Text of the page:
Years ago I damaged ligaments in my ankle playing football. As I went over, I felt an obvious pain and a strange feeling, which may have been a tear or rupture. One of my teammates gave me their sage medical advice and said I should just ‘run it off’. I tried, and even went to see Oxford that afternoon; it’s amazing how a last minute Julian Allsop goal can act as a soothing balm.
A physiotherapist friend checked it over and gave me some advice, but I didn’t do any proper rehabilitation. Months later, apparently fit and recovered, I was fetching a ball back during another game and went over again. The advice I got was that, essentially, the damage done initially had taught my ankle how it could behave – which was completely at odds with how if should behave – although the pain had gone the injury remained.
It’s an odd time being a fan at the moment; the messaging, both by the club and more broadly, is about a great return to normality. And yet, every time I try to engage, I can’t find any purchase. Last night’s game involved a last minute equaliser and a penalty shoot out win but it didn’t stir much emotion in me sitting at home.
It’s early days and it was only Burton and it was only the League Cup, but it feels like the damage done when the physical bonds with the club were severed still remain and may take more time to heal than we thought.
With eight changes to the starting line-up, it was hard to gauge anything from the team selection – as fans we don’t particularly know where our strengths and weaknesses are, watching on iFollow gives you a two-dimensional view of the game, not the rich experience of being there. It’s difficult to know how under-powered we were.
If you consider that Tyler Goodrham wasn’t seventeen when the first lockdown happened, Joshua Johnson was fifteen; these are names fans might vaguely recognise from the website or the odd EFL Trophy game, but their recent development has been largely hidden from sight; we didn’t see them coming, we don’t know how good they are. Are they on the bench because the club is struggling for depth or is this a golden harvest of rich young talent? All the threads and narratives have been lost, somehow we need to re-engage and recap the story. Where are we strong? Where are we weak? Who are the duds? Who is the golden child?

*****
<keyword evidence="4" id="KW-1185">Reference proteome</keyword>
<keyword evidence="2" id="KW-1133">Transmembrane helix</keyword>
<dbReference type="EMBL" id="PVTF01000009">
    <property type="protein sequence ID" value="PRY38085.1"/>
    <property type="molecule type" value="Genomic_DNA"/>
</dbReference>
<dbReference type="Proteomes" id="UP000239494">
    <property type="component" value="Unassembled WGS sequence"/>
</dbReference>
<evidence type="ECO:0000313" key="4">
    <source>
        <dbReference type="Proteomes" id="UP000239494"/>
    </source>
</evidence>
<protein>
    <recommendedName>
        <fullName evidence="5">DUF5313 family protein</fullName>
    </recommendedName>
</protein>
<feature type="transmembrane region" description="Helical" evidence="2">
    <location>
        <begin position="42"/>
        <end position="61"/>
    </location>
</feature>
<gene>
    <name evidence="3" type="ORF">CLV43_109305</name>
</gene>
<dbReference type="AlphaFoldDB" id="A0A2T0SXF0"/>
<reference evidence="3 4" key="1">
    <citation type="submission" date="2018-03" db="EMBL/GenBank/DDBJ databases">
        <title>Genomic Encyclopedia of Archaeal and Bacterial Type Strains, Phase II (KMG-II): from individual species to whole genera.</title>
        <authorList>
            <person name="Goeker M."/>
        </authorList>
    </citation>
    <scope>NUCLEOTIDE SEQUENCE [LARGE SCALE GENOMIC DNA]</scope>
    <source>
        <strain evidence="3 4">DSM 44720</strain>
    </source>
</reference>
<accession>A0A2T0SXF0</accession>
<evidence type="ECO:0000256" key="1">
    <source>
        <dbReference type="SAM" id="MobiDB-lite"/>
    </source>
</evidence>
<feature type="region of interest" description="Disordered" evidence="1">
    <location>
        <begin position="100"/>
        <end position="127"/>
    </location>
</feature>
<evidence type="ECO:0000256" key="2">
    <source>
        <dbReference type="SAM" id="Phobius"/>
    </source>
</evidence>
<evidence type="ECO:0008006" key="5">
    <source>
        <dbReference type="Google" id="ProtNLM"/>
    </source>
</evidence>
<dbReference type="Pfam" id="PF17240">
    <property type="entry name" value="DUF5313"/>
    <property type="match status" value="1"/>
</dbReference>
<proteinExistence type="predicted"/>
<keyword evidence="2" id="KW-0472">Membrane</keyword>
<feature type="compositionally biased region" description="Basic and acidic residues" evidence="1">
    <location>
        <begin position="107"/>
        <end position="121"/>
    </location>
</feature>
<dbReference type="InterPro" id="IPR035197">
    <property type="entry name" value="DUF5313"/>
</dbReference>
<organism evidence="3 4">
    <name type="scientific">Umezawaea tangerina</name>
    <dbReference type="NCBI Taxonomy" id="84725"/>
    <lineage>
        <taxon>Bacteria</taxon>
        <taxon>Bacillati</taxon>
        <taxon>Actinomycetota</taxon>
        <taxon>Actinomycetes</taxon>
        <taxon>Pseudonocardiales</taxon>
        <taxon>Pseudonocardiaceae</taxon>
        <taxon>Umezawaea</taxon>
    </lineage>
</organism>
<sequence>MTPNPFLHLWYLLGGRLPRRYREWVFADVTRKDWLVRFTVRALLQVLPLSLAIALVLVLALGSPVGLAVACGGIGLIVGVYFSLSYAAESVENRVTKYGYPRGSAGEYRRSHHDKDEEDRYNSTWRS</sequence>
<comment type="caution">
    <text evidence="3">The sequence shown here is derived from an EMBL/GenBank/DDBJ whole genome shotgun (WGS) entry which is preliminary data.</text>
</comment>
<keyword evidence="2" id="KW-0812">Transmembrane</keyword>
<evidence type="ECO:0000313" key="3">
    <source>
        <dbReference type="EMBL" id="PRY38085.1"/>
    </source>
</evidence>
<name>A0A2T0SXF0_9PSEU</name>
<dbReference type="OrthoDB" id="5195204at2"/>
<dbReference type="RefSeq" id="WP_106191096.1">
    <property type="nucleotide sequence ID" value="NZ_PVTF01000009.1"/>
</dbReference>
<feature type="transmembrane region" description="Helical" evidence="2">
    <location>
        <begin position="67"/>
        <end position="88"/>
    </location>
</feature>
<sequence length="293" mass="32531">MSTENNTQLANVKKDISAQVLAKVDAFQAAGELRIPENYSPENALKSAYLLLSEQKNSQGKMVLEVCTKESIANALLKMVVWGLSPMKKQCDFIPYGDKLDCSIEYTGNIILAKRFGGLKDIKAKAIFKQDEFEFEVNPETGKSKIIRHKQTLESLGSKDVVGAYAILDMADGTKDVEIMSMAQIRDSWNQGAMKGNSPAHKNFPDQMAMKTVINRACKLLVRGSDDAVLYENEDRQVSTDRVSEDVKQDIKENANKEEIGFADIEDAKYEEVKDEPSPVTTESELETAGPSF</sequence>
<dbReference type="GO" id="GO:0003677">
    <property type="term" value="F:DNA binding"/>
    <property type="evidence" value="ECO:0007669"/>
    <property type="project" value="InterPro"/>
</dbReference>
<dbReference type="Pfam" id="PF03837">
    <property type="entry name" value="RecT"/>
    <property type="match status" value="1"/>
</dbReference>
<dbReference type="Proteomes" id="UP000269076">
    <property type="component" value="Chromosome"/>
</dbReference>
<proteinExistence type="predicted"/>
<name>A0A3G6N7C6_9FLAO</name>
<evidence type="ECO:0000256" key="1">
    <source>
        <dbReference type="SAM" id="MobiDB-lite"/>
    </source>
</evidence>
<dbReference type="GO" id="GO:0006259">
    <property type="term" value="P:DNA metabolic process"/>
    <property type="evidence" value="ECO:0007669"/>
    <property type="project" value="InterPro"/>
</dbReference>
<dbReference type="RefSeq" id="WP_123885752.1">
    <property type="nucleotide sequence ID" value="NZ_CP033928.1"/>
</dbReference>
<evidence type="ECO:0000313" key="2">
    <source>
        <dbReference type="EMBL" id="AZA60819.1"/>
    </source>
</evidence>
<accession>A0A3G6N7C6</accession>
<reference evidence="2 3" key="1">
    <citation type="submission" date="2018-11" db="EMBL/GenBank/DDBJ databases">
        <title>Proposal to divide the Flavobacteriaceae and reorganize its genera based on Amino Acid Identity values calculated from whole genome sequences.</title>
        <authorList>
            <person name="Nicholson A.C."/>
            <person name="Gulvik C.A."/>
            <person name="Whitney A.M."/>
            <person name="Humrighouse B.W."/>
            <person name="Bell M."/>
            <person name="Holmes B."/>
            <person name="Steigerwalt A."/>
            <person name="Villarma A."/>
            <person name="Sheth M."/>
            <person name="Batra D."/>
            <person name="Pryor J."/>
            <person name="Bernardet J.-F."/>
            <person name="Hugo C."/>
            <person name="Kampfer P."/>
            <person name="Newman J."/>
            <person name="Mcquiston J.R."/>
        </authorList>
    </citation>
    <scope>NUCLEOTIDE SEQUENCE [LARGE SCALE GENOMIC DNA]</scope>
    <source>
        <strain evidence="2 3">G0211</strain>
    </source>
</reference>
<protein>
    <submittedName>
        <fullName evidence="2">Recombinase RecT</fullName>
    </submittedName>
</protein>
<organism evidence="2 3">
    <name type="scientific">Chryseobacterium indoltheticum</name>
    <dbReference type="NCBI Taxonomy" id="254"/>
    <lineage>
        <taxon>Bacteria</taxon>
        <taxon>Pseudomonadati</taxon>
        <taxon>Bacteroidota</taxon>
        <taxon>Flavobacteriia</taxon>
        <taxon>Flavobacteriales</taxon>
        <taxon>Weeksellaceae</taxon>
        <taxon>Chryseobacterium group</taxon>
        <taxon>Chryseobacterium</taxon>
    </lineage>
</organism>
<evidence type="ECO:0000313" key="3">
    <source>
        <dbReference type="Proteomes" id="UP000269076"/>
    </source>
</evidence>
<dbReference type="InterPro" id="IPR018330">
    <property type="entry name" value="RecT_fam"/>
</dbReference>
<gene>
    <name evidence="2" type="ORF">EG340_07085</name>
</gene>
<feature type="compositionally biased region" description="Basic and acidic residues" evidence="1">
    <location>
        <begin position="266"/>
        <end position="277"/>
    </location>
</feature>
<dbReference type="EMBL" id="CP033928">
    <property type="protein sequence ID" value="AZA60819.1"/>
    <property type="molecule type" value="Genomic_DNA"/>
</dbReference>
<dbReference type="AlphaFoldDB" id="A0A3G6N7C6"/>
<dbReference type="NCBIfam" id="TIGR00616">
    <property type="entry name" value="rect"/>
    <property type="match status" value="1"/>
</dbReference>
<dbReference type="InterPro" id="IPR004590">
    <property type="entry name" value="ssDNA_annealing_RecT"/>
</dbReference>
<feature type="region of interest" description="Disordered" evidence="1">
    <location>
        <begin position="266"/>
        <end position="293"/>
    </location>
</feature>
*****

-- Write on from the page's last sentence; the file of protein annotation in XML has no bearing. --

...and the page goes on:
Readjusting might be a similar issue for the players; playing in front of fans will always be their preference, but it comes with new pressures; not least the unique pressure at the moment to be the centrepiece of a barnstorming ‘return to matches’ party. It’s in the very nature of football that at some point someone will lose or have a stinker. At some point the party will be pooped, nobody wants to that guy.
All this may explain the reasons for so many changes, the reluctance to throw first choice players back into the mix after periods out – to do too much too soon. The temptation might be to lurch back to normality – or even reach beyond and grab at every opportunity to celebrate and entertain. It’s one of Karl Robinson’s more obvious instincts; he’ll be desperate to play his best team and give someone a pasting to reward the fans, it’s how he’s built. He’s not Ian Atkins or Chris Wilder with their dour philosophy of winning the battle before winning the game and only entertaining when it’s absolutely necessary. We’re told that we all want this riotous return to action, but is that what everyone wants or needs right now? Do we need a full-on party or just a toe in the water? I don’t suppose a club would market any game as ‘come along, it might be OK’ but maybe a solid away draw and a solid Carabao Cup win is just what the doctor ordered to help with our rehabilitation and recovery. There are risks of burning ourselves out before things get serious or disappointing people and falling into a rut, realising that the one thing we all thought we were missing is, in reality, a bit rubbish. Whether it’s by accident or design, a cautious, solid start to the season to reconnect and ease people back may be the best option in the long term.